AKŌMAN, “Evil Mind,” a term personified as a demon in Zoroastrianism. It is apparently not yet wholly personified in the Gāthās. In two of its four occurrences there the term applies to human attitudes: drəgvå . . . ahyā šyaothanāiš akāṱ ā šyas manaŋhō, “since the deceitful man lives by his actions, stemming from evil mind” (Y. 47.5); and: yə θwat mazdā asruštīm aḳəmčā manō yazāi apā, “I [Zarathuštra] who, through worship, shall turn away disobedience and evil mind from Thee [Ahura Mazdā]” (Y. 33.4). Akəm manō is thus put on a level with disobedience. In the other two passages, the term appears in connection with the daēvas: hyaṱ vərənātā ačištəm manō, “since they chose the worst mind” (Y. 30.6, with the term put in the superlative); aṱ yūš daēvā vīspåŋhō akāṱ manaŋhō stā ciθrəm, “but, ye gods, all of you are the offspring stemming from evil mind” (Y. 32.3). Here obviously the term is well on its way to personification. The process is seen completed in the Younger Avesta. In Yasht 19.46 Akəm Manō is an auxiliary of Angra Mainyu, who throws him (together with Aēšma, Ażi Dahāka, and Spityura) into battle against Vohu Manō (with Aša Vahišta, and Ātar) for the possession of Xᵛarənah.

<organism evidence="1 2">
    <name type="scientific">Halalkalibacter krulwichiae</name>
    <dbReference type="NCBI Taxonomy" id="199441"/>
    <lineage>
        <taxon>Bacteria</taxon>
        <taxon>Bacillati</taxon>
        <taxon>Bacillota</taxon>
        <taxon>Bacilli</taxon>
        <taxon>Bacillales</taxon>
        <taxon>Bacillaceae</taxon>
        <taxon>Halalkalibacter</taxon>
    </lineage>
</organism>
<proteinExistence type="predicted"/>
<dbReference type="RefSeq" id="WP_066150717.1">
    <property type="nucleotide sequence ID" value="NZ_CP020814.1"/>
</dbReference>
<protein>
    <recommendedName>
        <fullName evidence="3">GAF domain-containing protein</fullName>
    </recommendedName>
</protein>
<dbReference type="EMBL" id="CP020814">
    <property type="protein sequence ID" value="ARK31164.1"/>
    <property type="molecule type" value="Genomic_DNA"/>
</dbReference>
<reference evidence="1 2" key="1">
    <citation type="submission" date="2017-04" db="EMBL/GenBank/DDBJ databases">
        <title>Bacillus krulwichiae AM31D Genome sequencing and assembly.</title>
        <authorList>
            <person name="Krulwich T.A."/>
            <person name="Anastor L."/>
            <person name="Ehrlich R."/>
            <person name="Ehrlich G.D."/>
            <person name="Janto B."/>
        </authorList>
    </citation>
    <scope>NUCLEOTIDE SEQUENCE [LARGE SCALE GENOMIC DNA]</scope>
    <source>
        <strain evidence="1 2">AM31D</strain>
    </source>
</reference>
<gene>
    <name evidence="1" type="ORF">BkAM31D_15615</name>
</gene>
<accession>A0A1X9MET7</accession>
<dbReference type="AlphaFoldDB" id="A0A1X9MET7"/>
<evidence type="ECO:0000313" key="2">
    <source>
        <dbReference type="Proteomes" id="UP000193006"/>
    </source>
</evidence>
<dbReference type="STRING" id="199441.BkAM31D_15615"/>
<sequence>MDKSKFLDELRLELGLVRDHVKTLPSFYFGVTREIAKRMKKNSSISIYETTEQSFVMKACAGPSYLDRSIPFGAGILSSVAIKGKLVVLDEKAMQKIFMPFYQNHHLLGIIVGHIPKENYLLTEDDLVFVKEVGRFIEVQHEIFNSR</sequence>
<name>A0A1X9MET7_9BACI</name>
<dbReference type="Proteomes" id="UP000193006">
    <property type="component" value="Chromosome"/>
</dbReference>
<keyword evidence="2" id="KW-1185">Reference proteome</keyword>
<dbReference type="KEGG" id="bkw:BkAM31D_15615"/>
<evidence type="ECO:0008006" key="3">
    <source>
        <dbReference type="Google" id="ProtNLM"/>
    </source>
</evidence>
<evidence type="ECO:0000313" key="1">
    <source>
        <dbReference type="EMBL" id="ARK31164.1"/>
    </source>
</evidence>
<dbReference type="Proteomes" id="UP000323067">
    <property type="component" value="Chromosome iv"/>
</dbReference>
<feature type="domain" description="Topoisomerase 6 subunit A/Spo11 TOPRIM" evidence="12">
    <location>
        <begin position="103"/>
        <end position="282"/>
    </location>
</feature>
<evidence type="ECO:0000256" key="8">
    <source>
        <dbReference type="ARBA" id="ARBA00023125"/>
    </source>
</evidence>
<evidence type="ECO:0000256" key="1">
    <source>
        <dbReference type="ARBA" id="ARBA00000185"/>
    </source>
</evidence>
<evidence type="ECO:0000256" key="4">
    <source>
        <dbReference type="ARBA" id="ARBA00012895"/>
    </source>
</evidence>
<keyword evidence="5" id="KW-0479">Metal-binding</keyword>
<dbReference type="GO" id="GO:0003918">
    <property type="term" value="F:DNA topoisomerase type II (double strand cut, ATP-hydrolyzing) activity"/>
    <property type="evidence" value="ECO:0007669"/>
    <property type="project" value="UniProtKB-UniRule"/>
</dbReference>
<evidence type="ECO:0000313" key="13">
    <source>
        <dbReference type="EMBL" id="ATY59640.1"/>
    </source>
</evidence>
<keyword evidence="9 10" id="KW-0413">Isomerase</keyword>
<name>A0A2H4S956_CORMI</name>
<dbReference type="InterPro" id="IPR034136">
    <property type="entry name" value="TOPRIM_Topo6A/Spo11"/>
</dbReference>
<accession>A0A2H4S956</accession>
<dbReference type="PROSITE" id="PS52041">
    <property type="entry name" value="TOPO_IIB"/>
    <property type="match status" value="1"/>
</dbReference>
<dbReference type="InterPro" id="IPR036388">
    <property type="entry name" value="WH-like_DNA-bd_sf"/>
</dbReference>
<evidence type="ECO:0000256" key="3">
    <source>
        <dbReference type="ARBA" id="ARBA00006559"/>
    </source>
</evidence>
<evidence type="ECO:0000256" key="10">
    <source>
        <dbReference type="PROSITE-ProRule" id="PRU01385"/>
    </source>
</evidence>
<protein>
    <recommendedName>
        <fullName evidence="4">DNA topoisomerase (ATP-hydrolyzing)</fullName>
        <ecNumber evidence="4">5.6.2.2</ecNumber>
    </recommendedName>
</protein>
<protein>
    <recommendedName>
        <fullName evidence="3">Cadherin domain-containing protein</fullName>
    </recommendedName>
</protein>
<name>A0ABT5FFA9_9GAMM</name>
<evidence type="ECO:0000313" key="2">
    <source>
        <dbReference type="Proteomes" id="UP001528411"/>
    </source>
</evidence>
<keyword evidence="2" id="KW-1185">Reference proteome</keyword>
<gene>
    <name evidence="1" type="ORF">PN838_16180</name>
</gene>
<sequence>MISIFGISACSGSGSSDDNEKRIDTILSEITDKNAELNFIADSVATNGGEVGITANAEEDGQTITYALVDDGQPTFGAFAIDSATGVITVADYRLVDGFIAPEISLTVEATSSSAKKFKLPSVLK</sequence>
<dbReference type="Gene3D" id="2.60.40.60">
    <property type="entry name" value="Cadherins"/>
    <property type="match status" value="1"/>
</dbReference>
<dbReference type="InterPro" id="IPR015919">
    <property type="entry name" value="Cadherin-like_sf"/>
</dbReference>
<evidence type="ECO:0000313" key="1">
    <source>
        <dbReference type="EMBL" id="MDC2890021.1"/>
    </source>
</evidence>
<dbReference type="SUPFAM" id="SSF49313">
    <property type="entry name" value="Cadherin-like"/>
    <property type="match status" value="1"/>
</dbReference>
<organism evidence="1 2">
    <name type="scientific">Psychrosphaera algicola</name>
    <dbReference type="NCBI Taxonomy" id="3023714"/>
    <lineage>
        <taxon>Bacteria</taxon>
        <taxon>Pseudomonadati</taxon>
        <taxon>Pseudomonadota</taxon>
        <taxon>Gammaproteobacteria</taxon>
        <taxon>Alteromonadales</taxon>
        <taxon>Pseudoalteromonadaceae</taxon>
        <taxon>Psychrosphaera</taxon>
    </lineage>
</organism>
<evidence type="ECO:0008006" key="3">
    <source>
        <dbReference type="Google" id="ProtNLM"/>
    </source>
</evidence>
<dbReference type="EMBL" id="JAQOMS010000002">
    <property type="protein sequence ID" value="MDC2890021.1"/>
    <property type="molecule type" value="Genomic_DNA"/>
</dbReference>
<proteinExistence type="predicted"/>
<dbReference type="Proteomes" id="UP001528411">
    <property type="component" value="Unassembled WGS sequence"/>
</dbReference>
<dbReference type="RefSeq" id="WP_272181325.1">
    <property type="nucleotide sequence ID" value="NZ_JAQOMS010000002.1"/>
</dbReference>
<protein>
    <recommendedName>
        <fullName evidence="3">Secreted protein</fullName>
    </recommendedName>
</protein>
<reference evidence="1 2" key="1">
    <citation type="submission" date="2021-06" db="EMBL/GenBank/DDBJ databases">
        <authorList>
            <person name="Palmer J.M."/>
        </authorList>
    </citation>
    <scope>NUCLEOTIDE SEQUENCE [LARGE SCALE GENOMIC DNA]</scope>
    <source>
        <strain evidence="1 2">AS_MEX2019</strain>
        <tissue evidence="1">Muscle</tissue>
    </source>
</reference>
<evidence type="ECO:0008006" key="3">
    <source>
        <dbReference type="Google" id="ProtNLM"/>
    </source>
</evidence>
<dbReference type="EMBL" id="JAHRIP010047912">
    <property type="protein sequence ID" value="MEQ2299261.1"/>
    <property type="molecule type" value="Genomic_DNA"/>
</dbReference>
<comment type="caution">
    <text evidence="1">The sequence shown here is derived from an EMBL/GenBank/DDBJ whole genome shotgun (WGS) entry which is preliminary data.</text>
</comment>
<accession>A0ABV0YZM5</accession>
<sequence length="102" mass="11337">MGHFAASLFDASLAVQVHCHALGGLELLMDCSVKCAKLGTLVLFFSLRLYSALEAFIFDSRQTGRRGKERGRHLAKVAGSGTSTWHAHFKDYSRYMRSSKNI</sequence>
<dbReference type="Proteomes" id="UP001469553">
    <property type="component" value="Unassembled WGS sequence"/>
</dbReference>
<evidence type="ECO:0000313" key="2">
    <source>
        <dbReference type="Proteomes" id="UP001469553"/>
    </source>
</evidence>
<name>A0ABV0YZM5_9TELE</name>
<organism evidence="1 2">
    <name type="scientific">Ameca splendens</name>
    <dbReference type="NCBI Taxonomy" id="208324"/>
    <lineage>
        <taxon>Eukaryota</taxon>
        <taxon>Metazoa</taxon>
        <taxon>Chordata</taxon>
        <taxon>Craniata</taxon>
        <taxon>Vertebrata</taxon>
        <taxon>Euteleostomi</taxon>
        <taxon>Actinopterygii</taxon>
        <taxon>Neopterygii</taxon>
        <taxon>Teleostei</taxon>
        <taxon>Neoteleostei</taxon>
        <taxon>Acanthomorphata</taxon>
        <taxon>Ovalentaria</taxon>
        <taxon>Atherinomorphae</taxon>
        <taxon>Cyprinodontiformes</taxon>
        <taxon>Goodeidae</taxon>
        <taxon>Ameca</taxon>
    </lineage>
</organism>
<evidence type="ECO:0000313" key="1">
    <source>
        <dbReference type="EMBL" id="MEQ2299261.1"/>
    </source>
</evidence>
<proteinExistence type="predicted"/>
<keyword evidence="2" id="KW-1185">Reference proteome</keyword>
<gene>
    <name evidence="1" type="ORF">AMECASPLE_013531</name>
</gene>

In Vendidad 19.4 Zarathuštra, in the course of his own battle against Angra Mainyu, is asked ninety-nine cruel, invidious questions by Akəm Manō. (A similar episode, recalling Oedipus and the Sphinux, occurs in Yasht 5.81 between Yoišta Fryananam and the sorcerer Axtya.) Zarathuštra is not overcome. In the final battle (Yt. 19.96), Akəm Manō will be vanquished by Vohu Manō.
In Pahlavi sources Akōman comes from darkness and is among the first (along with Mithōxt, Varan, the Foul Spirit, Indra, etc.) to be created by Ahriman. His special collaborator is Anaštīh “non-peace.” Varan “concupiscence” is his friend. His special function is to give vile thoughts and discord to creatures. He is sent by Ahriman to poison Zarathuštra’s thoughts, but Vohuman prevents this and chases Akōman away, which causes Zarathuštra to smile. Sorrow is the sign of Akōman as joy is that of Vohuman. In the final battle, Akōman will be conquered by Vohuman.
See also Akvān-e Dīv.
S. Insler, The Gāthās of Zarathustra, Acta Iranica 8, Tehran and Leipzig, 1975.
Gray, Foundations, pp. 180f.
Wörterbuch der Mythologie, Stuttgart, 1968, I, p. 254.
Originally Published: December 15, 1984
Last Updated: July 29, 2011
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Vol. I, Fasc. 7, pp. 728-729